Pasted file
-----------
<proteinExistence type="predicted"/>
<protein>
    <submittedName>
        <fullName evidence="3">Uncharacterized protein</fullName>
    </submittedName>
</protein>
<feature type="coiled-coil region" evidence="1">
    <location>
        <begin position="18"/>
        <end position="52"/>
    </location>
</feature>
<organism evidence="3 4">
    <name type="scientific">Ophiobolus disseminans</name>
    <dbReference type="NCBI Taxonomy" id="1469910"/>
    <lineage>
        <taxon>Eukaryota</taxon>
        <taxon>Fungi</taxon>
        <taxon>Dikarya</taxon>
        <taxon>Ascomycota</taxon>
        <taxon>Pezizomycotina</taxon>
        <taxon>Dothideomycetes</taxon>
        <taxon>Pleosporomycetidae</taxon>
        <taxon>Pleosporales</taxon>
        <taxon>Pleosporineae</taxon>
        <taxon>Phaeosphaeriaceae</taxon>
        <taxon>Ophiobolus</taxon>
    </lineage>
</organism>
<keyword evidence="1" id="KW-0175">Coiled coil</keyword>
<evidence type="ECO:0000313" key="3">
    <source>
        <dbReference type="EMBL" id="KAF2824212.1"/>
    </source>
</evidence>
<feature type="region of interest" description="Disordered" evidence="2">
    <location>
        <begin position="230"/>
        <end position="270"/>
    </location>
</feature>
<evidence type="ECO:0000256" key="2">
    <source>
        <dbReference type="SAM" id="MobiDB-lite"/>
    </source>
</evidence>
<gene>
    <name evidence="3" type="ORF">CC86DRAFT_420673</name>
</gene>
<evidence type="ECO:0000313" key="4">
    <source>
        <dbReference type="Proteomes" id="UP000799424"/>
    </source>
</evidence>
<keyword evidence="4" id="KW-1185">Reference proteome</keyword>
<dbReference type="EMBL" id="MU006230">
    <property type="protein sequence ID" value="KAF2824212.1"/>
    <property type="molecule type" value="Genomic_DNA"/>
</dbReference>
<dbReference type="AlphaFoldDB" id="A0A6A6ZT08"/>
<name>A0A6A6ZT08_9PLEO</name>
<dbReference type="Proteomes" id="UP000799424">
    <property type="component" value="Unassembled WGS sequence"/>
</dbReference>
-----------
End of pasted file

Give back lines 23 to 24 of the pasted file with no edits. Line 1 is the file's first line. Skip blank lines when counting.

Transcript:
        <taxon>Pleosporomycetidae</taxon>
        <taxon>Pleosporales</taxon>